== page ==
Breakout Session I

9:30 AM  - 10:45 AM

Early Education

Room: 4035–102, 1st floor

Anti-bias Education in Early Education Programs

Sherreis Moreland & Jeannie Vena

In this session, participants will be involved in discussions and strategies designed to:

  •  Understand the steps to anti-bias curriculum

  •  Understand the goals of anti-bias curriculum

  •  Understand why anti-bias education is important?

  •  Understand the components of effective anti-bias education

  • Create an action plan for improving or implementing anti-bias curriculum


Room: 2002 Embark Training Room, 2nd floor

Equity and Advocacy Leadership

Dr. Jeff McGee

As our school systems and communities are becoming more and more culturally diverse, we must understand how do lead differently. In this session, educators and administrators will be equipped with tools to develop relationships with two key stakeholders - families and communities. Education lies not just in the classroom but outside of the classroom within families and communities. By seeking to provide a great educational experience for their students, educators and administrators are challenged to access important resources within family and community-based groups. Equity and advocacy leadership skills are crucial to expand learning experiences for students but also has great impact on their families and communities that brings transformational change. Building strong, collaborative relationships through leadership can enable educators and administrators to utilize the skills and assets that exist within family and community units and brings out-of-the-box thinking and synergy to learning.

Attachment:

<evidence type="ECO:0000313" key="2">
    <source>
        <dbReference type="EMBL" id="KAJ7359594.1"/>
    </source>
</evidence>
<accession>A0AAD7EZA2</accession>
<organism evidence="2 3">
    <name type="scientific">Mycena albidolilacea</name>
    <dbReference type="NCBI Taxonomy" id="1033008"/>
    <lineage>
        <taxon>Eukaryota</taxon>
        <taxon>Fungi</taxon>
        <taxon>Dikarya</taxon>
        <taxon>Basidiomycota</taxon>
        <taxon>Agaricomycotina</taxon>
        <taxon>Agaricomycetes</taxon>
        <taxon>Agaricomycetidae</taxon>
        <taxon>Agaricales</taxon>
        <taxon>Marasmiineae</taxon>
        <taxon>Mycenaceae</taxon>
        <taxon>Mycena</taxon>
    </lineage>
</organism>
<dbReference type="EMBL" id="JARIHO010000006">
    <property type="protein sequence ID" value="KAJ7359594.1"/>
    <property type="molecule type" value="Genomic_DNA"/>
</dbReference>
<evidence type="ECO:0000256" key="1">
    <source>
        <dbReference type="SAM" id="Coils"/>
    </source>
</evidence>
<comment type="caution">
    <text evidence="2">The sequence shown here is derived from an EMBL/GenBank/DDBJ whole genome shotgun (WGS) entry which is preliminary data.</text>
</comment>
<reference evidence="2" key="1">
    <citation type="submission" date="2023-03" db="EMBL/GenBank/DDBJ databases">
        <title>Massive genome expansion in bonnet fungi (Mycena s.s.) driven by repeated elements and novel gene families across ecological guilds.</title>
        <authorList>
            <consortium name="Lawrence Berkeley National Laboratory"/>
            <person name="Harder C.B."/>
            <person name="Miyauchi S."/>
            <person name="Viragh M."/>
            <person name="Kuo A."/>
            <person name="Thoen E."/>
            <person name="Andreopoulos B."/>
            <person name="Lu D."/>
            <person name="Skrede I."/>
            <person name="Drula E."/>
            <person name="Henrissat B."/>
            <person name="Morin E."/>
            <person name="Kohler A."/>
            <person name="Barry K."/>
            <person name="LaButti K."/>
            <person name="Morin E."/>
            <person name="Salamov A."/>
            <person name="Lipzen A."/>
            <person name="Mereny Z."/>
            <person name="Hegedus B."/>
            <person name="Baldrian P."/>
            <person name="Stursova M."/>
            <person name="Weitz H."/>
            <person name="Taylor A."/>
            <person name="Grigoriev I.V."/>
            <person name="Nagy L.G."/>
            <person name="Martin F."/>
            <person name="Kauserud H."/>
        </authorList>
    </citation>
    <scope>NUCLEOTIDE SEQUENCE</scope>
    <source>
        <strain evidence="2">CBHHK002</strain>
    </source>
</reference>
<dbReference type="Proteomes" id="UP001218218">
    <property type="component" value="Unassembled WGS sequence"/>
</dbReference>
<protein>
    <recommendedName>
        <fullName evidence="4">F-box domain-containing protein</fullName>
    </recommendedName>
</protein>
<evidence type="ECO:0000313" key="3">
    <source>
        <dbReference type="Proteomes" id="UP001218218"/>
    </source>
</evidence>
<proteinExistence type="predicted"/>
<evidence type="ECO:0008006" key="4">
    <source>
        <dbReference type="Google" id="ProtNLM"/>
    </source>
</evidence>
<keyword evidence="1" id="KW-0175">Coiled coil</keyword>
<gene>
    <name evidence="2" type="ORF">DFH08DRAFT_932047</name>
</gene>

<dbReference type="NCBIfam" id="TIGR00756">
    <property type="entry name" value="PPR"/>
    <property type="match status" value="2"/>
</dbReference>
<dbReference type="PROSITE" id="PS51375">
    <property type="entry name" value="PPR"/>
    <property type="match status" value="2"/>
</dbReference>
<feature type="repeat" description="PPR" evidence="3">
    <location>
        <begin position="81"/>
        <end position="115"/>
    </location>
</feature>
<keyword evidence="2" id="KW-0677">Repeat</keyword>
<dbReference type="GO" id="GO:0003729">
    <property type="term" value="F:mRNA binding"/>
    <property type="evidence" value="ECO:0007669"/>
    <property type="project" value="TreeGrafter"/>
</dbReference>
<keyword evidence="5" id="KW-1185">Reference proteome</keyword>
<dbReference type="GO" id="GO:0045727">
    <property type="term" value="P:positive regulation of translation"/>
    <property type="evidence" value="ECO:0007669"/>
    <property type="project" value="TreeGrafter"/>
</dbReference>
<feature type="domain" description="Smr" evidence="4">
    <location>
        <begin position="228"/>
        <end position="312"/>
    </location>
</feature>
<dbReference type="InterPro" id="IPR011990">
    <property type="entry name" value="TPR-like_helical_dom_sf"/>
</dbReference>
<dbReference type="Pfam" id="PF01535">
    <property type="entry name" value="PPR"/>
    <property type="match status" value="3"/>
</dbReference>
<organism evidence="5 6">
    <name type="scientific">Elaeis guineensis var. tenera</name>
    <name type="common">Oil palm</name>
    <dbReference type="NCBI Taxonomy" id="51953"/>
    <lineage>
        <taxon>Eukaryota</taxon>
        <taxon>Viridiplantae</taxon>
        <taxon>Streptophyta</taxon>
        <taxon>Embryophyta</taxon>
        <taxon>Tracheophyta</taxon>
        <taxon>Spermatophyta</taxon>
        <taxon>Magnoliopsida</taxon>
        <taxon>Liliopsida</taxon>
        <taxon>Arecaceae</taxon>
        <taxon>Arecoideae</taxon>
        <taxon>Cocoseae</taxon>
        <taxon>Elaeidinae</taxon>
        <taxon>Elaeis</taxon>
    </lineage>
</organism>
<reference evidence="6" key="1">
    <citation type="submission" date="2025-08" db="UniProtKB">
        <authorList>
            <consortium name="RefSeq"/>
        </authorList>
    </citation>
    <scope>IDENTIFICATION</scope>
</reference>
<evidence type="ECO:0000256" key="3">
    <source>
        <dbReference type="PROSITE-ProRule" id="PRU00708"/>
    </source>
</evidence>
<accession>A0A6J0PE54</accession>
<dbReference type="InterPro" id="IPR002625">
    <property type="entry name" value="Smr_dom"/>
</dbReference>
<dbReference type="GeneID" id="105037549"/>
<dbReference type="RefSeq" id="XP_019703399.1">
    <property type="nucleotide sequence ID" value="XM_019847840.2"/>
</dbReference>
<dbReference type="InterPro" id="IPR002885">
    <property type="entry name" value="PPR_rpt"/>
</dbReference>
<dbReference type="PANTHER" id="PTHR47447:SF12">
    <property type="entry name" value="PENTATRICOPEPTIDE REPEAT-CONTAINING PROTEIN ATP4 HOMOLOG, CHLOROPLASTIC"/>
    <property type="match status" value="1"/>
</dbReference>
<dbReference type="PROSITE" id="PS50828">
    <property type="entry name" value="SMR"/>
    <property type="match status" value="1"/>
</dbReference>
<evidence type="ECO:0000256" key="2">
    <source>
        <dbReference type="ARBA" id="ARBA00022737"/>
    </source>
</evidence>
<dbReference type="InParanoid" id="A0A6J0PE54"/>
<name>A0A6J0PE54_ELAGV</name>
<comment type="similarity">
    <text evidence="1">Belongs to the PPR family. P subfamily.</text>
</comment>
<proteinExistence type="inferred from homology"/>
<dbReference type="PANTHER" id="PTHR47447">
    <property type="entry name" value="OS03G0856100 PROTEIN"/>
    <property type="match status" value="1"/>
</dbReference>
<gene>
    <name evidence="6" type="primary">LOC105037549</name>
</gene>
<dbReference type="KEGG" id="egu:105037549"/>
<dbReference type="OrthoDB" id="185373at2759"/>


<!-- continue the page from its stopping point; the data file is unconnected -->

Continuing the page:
Middle School

Room: 4035–103, 1st floor

Equity in the Classroom: Challenging Implicit Bias to Ensure Success for All Students

Rory Gilbert, M.Ed. 

In spite of the good intentions of educators, students of color experience disparities in perception and discipline from teachers and administrators. National and local data support findings of harsher discipline, and more out-of-school suspensions beginning in pre-school. Students of color become disengaged and distrustful of the education process impacting their success. Teachers and administrators will be challenged to explore their own implicit or unconscious biases to better address equity in their work.
This session will review national data, explore implicit bias and identify strategies to disrupt bias for equitable outcomes. Session will include discussion, active learning activities and personal stories to better understand the experience of inequities in the educational system.

High School

4025–101, 1st floor

Rerouting the School to Prison Pipeline

Dr. Tamika Sanders